I don't have a win 98 or win ME boot disk and if I did I'm not sure it would boot the laptop anyway - it states in the sales literature that the M101Z wont run anything ealier than xp. (So it may be time I started to use another backup system).

I have the full system drive restored to the new SSD, in a single partition ready to fit and go except it has no BCD, MBR, or anything - everything else is there, it would save days of work installing and configuring if I could get it to boot.

Although my HDD expired Dell have fitted a new one with bare windows on it (& I've added easy BCD) - So I have at my disposal a computer running WIN 7 (but nothing else) & new SSD drive that has everything I want except boot files, that can attach via USB for now. - can Easy BCD make the SSD bootable ready to fit into the laptop and go? (that would be perfect!!!)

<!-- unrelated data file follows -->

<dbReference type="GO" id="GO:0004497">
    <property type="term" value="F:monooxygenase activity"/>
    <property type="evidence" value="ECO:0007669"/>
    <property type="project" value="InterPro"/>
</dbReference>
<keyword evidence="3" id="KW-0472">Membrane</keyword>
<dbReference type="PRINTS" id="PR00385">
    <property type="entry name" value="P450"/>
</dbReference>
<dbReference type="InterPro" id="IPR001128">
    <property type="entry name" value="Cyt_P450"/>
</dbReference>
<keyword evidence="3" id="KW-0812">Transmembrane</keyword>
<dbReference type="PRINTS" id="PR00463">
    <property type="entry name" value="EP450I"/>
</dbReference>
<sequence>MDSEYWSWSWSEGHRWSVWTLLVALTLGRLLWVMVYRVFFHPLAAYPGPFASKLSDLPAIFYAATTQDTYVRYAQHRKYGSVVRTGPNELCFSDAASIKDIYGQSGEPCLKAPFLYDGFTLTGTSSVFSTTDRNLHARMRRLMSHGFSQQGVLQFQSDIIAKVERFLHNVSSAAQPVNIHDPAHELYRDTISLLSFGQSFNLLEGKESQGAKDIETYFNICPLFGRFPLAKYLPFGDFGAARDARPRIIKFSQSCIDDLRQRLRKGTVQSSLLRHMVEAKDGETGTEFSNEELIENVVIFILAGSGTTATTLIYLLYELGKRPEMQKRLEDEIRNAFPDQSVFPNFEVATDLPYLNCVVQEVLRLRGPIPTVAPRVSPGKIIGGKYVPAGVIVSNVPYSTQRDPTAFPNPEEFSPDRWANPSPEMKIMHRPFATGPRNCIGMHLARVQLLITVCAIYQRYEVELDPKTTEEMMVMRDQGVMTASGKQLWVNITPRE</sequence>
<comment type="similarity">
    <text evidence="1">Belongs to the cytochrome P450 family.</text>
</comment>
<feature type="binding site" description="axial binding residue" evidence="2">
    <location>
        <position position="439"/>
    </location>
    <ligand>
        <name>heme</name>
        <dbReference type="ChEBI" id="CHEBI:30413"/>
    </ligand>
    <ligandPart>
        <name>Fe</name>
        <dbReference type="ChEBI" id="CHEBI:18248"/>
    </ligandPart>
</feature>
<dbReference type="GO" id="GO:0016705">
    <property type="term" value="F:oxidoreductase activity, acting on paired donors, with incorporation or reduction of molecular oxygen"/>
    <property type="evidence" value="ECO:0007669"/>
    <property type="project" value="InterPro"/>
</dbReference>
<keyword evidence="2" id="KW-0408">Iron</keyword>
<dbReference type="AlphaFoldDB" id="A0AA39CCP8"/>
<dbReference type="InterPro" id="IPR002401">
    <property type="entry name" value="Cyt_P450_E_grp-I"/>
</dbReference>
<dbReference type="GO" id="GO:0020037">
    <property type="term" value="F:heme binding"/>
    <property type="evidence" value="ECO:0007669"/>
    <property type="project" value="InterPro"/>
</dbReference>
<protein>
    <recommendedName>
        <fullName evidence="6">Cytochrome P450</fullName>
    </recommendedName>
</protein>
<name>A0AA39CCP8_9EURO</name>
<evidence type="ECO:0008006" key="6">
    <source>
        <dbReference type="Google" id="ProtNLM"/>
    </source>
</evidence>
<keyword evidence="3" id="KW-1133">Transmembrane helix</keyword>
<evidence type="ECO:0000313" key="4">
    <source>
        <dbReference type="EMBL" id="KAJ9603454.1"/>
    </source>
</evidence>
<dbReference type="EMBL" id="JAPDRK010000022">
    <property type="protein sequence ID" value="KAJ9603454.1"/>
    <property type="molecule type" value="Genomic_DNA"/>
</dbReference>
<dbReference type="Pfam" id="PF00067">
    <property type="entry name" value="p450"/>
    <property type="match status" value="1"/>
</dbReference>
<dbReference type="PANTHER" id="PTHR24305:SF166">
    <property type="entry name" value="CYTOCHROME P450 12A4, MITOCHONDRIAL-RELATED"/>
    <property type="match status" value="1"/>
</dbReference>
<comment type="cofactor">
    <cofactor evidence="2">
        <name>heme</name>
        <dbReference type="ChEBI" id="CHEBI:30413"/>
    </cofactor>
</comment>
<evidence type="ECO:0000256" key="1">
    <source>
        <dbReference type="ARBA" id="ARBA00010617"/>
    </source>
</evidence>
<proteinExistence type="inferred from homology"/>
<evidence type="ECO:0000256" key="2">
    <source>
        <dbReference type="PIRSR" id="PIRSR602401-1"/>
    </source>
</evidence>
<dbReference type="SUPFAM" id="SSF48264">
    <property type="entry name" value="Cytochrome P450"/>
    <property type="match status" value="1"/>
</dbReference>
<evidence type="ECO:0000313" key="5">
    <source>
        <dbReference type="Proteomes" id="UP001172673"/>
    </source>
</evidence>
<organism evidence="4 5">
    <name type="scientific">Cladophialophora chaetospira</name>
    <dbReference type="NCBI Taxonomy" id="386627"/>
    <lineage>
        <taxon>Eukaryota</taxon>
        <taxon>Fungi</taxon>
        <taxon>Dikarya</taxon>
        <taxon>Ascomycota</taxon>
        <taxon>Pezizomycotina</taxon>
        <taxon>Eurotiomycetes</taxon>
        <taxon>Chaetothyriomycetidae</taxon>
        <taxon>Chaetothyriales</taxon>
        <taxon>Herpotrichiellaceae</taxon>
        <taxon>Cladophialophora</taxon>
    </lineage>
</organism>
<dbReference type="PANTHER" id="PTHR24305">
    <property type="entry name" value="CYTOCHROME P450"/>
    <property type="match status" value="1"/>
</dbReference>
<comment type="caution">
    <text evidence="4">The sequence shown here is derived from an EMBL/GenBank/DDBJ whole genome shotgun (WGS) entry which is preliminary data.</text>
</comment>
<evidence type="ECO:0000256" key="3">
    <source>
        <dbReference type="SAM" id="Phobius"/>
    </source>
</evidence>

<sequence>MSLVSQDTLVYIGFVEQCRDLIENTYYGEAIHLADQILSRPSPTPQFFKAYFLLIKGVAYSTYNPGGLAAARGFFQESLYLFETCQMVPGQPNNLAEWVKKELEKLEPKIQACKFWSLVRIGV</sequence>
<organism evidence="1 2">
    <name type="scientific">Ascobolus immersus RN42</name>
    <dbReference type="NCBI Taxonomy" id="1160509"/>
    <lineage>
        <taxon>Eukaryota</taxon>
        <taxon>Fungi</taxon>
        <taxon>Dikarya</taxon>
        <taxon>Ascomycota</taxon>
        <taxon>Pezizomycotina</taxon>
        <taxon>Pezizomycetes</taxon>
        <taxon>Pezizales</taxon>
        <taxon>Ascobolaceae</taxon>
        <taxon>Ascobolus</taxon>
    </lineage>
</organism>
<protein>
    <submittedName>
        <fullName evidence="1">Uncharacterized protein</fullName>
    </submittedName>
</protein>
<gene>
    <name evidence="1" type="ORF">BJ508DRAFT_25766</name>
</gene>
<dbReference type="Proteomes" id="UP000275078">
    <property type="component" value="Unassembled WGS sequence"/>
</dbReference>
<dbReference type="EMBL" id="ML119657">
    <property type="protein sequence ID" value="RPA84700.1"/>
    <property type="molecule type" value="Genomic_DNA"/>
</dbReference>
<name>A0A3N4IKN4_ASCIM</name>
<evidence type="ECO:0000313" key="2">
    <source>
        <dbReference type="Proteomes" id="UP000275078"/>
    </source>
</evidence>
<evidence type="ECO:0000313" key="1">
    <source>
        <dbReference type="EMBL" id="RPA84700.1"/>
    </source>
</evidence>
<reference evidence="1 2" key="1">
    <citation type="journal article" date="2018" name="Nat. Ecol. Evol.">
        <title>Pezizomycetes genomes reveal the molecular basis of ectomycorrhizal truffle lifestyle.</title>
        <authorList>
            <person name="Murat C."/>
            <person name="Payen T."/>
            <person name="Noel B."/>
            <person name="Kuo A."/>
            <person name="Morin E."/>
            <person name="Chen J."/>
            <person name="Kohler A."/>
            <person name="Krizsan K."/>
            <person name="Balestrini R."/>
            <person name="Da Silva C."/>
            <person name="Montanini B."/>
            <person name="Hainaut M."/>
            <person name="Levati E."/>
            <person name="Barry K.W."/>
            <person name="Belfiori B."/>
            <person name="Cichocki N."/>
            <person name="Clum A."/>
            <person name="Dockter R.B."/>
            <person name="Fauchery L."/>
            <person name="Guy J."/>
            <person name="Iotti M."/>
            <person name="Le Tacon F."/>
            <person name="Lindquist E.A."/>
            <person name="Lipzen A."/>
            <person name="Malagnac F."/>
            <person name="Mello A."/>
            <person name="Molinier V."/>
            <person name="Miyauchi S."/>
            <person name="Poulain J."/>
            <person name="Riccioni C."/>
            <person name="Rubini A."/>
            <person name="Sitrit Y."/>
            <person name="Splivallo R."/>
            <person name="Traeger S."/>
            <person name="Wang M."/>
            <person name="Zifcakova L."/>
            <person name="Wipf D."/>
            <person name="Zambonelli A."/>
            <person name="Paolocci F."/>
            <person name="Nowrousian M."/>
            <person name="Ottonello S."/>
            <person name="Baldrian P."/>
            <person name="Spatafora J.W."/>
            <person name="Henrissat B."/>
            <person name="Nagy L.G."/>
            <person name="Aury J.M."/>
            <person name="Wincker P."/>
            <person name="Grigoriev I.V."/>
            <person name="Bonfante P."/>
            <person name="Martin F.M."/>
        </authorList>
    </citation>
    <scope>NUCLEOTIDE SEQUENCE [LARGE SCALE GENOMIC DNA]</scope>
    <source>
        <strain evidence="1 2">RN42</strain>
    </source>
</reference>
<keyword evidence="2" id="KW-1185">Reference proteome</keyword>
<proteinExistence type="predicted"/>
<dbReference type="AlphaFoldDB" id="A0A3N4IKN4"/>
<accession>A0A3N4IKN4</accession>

Ps. sorry about the other post I'm not used to forums and how best to use them.

Addendum:

I also have a USB win7 installation image, (exactly the same as the Win 7 DVD but on usb) - which has the usual recovery tools that would have come on the Win 7 DVD. any help?

Addendum:

help is anyone there? the day is passing asn I wont be able to spend time o =n this till next week - another week scrabbling about with bits of paper that I have to type upp when I get back to the office before I lose them!!

Addendum:

help is anyone there? the day is passing asn I wont be able to spend time o =n this till next week - another week scrabbling about with bits of paper that I have to type upp when I get back to the office before I lose them!!

Addendum:

I really really reaaly do NOT want to preserve the Dell custom boot options - they are a b****dy headache!! partitons that only Dell Datasafe backup (paid version) can see, restoring to factory reset only etc.